I feel like once we get into the realm of 8-clocks for LTPs it pushes an LTP past the point of usefulness, if only because that’s a lot of dedicated campaign actions – presuming a 4/5 average, with an average of 2 ticks per campaign action, that’s four-to-five actions, and could be as much as 1/3rd to 1/2 of the campaign (and thus just as many campaign actions).

As to “breaking” the game in a bad way…I don’t think there is such a thing in this case. It’s really hard to “break” fiction unless you step outside the bounds of your group’s chosen fictional constraints. The GM also has a say in how the results of the project actually work, or if there are any consequences to it (such as alchemists gaining Corruption for all alchemy-related research/development).

Remember, LTPs are meant to break the normal rules: their results should reward player cleverness in the face of the brutality of the rest of the core mechanics.

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Generally agree with all of that, thanks for your thoughts!

One quibble is that I think you can “break” the game by breaking the economic tension. There’s supposed to be fear and a feeling of shortage governing the game. If there’s too much scarcity and a bunch of bad things happen, there’s the “death spiral” that Stras has said shouldn’t happen as long as people are within a few SDs of average dice results. But, on the other hand too much positive value, a “virtuous cycle” can take all of the challenge out of the campaign portion of the game.

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Agree. My fault for not being clearer, that’s what I meant by “step outside the bounds of your group’s chosen fictional constraints” – a big part of that agreed constraint in BoB is the pressure of a desperate military retreat without enough resources.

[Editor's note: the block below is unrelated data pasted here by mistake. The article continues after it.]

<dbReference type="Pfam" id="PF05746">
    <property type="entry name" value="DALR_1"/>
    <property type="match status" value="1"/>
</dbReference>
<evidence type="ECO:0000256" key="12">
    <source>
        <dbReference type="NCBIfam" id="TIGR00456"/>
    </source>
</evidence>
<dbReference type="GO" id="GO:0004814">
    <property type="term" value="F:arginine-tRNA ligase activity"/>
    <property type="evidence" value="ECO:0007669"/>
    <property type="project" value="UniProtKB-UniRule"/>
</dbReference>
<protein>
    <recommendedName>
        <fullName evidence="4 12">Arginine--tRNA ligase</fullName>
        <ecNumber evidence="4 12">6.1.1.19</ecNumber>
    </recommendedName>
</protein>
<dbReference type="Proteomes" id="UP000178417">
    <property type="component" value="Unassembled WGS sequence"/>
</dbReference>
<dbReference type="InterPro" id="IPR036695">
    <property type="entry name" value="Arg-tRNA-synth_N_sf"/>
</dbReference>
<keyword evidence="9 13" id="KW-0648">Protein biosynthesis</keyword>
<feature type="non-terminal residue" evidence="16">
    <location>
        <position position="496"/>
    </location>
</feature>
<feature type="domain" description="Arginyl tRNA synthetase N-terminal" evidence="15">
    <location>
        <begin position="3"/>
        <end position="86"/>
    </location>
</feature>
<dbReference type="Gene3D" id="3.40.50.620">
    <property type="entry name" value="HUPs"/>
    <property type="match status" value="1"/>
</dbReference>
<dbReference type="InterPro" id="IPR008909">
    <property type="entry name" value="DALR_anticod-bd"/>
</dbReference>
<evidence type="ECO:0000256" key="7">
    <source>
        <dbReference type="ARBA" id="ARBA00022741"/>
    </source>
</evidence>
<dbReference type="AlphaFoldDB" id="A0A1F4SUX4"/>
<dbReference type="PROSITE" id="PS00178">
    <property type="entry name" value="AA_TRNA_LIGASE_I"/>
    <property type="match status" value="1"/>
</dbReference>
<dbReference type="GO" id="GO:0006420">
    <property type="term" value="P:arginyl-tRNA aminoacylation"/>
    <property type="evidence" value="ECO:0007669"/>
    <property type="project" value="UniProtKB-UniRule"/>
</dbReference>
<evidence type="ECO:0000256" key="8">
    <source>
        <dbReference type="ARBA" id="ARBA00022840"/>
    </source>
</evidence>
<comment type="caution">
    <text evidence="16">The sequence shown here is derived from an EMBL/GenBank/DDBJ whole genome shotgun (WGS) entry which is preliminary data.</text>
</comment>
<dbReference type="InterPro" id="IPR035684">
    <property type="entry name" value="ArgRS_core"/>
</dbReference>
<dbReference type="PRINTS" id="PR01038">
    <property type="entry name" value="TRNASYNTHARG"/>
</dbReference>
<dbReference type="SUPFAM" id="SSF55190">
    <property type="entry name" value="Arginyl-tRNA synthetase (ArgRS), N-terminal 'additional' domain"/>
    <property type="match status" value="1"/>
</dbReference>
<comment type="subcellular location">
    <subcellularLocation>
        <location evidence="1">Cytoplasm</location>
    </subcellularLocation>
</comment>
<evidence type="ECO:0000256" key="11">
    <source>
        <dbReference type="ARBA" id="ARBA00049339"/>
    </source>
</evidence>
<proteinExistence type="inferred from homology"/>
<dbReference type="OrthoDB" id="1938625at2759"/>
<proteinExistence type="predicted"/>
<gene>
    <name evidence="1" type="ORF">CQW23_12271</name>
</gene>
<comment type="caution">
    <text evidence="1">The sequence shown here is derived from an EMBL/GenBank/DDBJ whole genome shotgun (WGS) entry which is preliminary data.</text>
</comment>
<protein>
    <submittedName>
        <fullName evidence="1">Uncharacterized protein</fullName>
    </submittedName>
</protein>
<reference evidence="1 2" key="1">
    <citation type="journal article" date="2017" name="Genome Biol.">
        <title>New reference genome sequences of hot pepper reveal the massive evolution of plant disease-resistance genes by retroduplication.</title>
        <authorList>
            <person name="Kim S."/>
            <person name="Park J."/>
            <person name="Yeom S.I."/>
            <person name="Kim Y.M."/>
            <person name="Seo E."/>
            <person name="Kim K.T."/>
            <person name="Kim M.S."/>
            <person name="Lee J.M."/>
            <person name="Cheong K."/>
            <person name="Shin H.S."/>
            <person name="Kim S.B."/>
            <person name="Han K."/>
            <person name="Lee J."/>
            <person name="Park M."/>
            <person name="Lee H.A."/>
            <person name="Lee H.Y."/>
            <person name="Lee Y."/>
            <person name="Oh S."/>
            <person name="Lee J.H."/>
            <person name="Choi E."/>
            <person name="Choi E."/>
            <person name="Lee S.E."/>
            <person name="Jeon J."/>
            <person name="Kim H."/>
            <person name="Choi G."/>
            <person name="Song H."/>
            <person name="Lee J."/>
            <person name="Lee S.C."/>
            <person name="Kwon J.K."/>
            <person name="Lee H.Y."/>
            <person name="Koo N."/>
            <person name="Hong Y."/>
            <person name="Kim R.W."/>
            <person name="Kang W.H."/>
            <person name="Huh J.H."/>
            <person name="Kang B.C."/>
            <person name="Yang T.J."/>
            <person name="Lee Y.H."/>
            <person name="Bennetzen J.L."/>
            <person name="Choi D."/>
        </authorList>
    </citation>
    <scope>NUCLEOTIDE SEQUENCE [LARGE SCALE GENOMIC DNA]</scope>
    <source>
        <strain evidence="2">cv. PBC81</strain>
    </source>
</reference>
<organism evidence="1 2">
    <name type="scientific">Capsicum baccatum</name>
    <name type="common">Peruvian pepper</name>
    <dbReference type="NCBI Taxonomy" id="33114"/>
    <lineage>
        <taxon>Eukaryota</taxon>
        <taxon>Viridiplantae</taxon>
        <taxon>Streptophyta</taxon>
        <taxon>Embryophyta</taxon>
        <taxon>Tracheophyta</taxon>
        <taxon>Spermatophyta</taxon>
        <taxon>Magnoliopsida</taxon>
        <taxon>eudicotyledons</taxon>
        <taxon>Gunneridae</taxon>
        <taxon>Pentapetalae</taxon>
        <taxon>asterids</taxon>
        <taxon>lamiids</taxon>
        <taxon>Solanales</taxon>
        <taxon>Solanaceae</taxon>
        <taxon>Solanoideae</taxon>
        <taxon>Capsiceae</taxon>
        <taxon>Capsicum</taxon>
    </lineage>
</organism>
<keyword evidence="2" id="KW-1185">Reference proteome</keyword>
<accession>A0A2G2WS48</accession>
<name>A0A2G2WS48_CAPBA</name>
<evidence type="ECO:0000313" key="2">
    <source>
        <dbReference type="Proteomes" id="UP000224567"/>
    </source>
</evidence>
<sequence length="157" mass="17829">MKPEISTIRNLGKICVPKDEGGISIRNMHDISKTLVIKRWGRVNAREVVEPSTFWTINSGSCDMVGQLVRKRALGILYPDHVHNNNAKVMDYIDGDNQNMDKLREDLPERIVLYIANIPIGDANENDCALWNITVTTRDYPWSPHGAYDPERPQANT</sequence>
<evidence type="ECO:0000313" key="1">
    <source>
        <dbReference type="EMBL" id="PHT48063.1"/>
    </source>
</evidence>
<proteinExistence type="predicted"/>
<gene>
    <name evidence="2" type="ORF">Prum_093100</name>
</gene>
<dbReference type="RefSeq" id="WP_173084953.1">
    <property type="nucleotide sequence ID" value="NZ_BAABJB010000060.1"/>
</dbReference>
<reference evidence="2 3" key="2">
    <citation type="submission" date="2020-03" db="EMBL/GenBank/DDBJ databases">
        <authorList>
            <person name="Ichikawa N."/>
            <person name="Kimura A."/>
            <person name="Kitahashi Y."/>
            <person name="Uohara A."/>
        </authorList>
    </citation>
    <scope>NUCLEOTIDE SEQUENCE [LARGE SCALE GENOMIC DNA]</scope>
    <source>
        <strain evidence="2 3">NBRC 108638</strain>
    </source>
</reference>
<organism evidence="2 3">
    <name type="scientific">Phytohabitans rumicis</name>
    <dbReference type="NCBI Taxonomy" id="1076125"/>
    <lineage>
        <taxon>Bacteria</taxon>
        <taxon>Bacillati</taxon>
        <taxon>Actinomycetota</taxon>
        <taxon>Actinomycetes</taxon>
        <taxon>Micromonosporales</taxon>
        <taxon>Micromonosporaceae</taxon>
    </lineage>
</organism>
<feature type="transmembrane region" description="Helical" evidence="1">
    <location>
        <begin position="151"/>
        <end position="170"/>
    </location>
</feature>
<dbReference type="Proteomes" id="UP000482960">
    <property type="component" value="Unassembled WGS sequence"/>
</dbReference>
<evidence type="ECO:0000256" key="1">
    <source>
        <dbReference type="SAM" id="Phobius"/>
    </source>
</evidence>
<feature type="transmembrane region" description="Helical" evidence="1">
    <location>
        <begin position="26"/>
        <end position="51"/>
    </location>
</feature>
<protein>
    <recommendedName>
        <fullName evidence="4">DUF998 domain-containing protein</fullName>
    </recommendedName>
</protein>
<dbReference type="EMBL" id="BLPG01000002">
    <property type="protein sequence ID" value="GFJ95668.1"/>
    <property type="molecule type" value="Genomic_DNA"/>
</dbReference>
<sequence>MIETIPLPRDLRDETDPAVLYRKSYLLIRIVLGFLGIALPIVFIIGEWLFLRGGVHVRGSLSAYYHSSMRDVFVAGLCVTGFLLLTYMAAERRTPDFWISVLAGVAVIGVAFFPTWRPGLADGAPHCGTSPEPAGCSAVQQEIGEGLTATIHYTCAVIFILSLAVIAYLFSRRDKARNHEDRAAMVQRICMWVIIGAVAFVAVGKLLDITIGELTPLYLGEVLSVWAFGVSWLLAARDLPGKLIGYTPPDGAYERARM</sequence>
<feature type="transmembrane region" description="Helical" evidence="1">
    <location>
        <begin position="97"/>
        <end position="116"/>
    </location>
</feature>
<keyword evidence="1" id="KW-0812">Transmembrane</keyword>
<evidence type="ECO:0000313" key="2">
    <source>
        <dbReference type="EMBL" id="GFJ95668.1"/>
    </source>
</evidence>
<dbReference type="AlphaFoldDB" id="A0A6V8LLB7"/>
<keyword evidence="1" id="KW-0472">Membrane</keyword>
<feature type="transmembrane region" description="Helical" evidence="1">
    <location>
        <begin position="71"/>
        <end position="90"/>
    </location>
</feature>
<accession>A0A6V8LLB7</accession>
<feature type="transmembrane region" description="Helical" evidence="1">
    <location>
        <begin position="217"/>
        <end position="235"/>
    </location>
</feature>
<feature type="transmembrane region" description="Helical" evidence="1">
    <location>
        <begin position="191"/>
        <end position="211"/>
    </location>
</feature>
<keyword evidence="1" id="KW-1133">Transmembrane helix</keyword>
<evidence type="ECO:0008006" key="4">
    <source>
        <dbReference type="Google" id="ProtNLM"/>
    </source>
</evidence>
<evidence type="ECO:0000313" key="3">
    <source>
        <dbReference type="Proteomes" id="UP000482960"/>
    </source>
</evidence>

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Like all good things FitD, the size of a long term project clock depends on fiction. What resources and expertise does the Legion have to draw on?

As for examples of the size of such clocks, you can see what the designer @stras does in their Band of Blades Actual Play game. Here are some links to relevant clocks. I think we’re missing some of fictional context for some of these clocks, but most seem around 4 segments.

E2 Part 1 13:00 https://youtu.be/MKeT51vckRc?t=779
4-clock: Mobile farms to provide 1 Food when a Time clock fills up

E4 Part 1 27:06 https://youtu.be/_UMiutTiBkc?t=1626 & 35:23 https://youtu.be/_UMiutTiBkc?t=2123
3-clock: Build a siege weapon, Scorpion, to kill specific Elite undead

E5 Part 1 5:20 https://youtu.be/L-VjHd3xK7w?t=320
4-clock: Rehab soldiers from Western Front into squad of rookies

39:50 https://youtu.be/L-VjHd3xK7w?t=2390
4-clock: Build a liquor still so Liberty action recovers 4-stress

E6 Part 1 38:26 https://youtu.be/p69pPUvuYUQ?t=2306
6-clock: Turn refugees into 1 Labourers

E7 Part 1 1:10:53 https://youtu.be/iEf-BXG-Vqg?t=4253
8-clock: Develop and build steam engine wagons to generate horse-power with alchemy

E8 Part 1 1:03:54 https://youtu.be/KKnxwNDiomU?t=3834
Alchemy 4-clock: Convert coal into coke to fuel steam engines

E10 Part 1 50:44 https://youtu.be/RagQO-uWzDM?t=3044
4-clock: Building siege weapon, stolen parts reduced from 6


Useful and interesting listing. Thanks !

You and Greyorm both say that the “quality libation still” (to increase Liberty stress relief to 4) is a 4-clock LTP. But in the book (page 259) the example makes it a 6-clock LTP. I guess once again it’s up to the table !


Where do you get that Specialists aren’t available while working on Long Term Projects?

(Plus, Laborers can only work on projects engineers, carpenters, and blacksmiths could produce; otherwise you have to use a Specialist, who then isn’t available for missions that cycle.)

@A_B So it is! I could have sworn there was an example in the book somewhere with it set as a 4-clock. That’s really going to bug me now.

@Alexander_West Thanks for catching that. This must have been a house-rule by another GM that made it into my brain as “obviously” in the rulebook.